Do More Broken Windows Mean More Crime?

Do More Broken Windows Mean More Crime?

No doubts, the mankind is paving its way inching closer and closer to the dooms day. Is there any way left to construe the merciless feats of manhandling? Really! A broken window is capable enough to induce a person to commit crime? Strange but undeniable as the research by the Northeastern University’s professors unfolded ambiguous results.

 

Initially, researchers theorised that graffiti, abandoned buildings, panhandling, and other signs of disorder in neighbourhoods forms an aura that leads people to commit more crime. In the “broken windows theory”, such attributes convey the message that these places aren’t monitored and crime will go unpunished. The theory has led police to crack down on minor crimes with the ideology that this will prevent more heinous crimes, and inspired research on how disorder affects people’s health. Contrary to the previous theories, the researchers evaluated that disorder in a neighborhood does not cause its residents to commit more crime. They found no consistent evidence that disorder induces higher levels of aggression or makes residents feel more negative toward the neighbourhood.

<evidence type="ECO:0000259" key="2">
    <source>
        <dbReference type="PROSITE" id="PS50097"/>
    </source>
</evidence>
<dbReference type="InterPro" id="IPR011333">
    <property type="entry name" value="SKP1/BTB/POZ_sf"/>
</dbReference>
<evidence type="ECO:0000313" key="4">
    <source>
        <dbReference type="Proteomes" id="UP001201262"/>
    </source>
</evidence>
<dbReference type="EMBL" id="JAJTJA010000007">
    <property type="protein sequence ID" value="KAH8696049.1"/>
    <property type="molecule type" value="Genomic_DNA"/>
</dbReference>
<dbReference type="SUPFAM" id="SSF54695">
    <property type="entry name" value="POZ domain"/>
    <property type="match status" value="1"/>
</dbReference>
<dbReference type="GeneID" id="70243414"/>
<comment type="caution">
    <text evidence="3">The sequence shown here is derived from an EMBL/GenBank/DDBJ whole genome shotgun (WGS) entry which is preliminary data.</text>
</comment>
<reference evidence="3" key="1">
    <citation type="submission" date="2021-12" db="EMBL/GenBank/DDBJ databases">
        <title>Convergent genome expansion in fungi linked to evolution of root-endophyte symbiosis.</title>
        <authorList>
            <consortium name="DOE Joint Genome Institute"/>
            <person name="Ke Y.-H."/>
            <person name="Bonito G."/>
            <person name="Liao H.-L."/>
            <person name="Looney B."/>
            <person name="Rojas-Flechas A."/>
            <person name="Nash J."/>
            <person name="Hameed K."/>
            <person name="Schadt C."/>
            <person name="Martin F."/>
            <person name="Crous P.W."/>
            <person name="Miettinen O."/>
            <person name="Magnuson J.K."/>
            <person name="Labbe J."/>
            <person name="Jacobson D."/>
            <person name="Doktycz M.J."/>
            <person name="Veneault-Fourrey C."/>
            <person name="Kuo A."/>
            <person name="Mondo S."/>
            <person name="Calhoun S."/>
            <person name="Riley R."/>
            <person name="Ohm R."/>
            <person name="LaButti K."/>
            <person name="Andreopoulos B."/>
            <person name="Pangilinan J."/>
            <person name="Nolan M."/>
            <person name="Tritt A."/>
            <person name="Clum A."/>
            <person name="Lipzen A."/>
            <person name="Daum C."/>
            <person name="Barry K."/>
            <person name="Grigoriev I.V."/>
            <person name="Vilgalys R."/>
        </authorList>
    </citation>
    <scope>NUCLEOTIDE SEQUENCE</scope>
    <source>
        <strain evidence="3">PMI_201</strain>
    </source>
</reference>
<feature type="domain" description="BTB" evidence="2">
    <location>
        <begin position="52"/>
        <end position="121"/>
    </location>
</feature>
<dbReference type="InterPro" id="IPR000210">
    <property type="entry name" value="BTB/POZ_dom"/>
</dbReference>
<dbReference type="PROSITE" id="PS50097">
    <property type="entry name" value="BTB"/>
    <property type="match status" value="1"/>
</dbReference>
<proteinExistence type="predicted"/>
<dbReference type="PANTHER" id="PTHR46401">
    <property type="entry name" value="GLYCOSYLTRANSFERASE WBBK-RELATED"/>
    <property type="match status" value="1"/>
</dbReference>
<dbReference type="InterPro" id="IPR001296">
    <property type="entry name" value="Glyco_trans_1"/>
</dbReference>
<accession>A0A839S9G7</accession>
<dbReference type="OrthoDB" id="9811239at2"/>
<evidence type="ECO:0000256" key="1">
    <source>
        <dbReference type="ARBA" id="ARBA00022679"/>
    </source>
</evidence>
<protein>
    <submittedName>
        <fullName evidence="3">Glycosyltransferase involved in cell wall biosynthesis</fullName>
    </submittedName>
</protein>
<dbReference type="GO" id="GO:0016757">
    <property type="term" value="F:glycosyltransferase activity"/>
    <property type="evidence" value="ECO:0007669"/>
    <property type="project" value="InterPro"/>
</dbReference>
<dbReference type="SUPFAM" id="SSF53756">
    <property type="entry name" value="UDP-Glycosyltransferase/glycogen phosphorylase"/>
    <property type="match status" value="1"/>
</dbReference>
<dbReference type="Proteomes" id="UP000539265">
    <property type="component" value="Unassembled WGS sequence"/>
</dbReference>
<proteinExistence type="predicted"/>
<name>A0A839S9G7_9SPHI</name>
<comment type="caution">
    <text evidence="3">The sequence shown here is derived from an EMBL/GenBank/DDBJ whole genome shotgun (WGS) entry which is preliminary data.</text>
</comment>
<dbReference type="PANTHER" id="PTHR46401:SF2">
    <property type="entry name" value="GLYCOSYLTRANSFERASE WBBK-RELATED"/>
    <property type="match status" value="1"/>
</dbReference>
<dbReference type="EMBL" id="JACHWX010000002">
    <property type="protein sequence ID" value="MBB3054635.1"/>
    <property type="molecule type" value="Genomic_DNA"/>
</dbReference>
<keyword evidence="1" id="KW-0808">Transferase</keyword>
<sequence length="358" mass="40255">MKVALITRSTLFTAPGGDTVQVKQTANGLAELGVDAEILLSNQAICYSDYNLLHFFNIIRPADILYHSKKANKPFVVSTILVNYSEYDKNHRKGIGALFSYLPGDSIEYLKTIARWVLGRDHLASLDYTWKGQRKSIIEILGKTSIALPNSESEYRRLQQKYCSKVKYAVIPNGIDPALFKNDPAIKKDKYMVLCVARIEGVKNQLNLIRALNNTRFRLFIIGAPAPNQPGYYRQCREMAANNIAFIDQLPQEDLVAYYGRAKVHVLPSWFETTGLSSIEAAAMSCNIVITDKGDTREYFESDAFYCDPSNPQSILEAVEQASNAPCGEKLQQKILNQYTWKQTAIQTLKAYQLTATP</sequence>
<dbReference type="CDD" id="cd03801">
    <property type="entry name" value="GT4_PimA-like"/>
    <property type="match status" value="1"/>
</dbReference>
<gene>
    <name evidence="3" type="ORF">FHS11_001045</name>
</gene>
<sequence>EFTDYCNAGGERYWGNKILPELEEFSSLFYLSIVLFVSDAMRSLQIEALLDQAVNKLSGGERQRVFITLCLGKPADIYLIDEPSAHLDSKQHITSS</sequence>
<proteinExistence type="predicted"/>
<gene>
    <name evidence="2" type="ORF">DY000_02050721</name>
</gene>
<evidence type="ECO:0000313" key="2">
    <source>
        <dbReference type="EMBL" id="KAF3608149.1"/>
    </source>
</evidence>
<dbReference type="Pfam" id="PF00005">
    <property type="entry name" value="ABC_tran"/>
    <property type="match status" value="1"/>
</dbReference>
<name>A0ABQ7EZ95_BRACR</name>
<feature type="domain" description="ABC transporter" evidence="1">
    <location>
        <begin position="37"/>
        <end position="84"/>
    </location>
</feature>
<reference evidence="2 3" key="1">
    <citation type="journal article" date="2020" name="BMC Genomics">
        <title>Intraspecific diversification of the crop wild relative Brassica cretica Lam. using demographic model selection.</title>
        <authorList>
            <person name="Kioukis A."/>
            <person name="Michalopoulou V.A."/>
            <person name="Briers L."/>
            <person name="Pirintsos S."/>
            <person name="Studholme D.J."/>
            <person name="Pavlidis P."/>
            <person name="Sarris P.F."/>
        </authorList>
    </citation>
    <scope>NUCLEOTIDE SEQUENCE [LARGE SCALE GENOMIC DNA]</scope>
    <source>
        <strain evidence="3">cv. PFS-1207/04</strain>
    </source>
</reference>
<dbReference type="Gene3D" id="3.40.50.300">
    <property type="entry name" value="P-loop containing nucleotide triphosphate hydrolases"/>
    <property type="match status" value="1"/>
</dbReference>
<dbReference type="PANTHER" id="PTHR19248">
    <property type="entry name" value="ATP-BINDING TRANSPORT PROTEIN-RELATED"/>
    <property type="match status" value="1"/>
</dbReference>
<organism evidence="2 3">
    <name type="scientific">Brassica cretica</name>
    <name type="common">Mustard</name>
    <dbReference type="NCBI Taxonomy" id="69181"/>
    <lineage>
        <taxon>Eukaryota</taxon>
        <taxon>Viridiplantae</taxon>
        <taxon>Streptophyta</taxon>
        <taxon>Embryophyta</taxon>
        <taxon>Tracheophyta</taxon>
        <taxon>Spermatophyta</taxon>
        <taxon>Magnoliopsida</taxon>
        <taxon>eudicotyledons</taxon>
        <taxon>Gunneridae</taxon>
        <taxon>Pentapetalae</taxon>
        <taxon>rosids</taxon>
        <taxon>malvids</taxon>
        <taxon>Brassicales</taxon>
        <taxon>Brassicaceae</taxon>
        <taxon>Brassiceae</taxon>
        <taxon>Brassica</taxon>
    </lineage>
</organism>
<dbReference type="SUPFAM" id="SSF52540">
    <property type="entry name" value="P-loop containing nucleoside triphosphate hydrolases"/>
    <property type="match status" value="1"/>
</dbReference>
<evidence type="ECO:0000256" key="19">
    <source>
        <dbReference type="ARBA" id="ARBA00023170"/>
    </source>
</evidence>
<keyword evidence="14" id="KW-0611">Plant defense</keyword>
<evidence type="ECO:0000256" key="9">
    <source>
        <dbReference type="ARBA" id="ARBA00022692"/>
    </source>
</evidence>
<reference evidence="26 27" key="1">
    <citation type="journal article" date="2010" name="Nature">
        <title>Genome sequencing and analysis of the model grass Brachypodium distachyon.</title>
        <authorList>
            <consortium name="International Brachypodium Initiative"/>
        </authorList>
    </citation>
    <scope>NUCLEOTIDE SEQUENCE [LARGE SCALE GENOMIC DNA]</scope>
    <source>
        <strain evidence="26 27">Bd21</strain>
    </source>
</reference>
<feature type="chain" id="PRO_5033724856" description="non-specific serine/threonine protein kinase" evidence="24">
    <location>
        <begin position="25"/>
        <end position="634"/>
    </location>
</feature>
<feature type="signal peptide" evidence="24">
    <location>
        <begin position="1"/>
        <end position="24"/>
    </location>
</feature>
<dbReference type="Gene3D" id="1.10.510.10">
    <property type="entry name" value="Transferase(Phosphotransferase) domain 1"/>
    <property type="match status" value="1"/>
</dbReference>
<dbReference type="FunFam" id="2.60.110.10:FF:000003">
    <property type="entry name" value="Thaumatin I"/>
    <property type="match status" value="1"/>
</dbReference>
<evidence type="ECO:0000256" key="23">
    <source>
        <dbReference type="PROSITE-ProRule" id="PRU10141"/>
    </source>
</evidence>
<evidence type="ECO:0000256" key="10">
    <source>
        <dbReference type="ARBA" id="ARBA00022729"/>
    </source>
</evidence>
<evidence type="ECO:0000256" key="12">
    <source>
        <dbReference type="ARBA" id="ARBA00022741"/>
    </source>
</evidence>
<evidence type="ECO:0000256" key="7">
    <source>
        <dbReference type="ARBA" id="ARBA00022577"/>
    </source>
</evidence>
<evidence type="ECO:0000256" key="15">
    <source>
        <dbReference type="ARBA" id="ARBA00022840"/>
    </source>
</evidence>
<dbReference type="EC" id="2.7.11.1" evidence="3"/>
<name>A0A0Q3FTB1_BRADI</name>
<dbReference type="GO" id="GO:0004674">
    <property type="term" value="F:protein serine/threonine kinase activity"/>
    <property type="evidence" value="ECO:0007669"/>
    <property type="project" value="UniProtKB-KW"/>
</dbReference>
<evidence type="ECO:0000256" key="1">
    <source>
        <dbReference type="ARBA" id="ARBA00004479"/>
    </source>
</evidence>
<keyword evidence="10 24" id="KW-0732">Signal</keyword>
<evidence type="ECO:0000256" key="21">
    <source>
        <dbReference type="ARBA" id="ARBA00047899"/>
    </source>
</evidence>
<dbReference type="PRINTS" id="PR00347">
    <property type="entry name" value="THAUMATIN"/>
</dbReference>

They even removed suspicions over these signs of physical and social disrepair discouraging people from exercising outside or encourage people to engage in unprotected sex. However, the researchers did find a connection between disorder and mental health. They found that people who live in neighbourhoods with more graffiti, abandoned buildings, and other such traits experience more mental health problems and are more likely to drugs and alcohol abuse. But they elucidate that this greater likelihood to drugs and alcohol abuse is associated with mental health, and is not directly caused by disorder.

 

Harminder Singh

 

 

 

 

 

Harminder Singh
Harminder Singh

harminder.happy01@gmail.com

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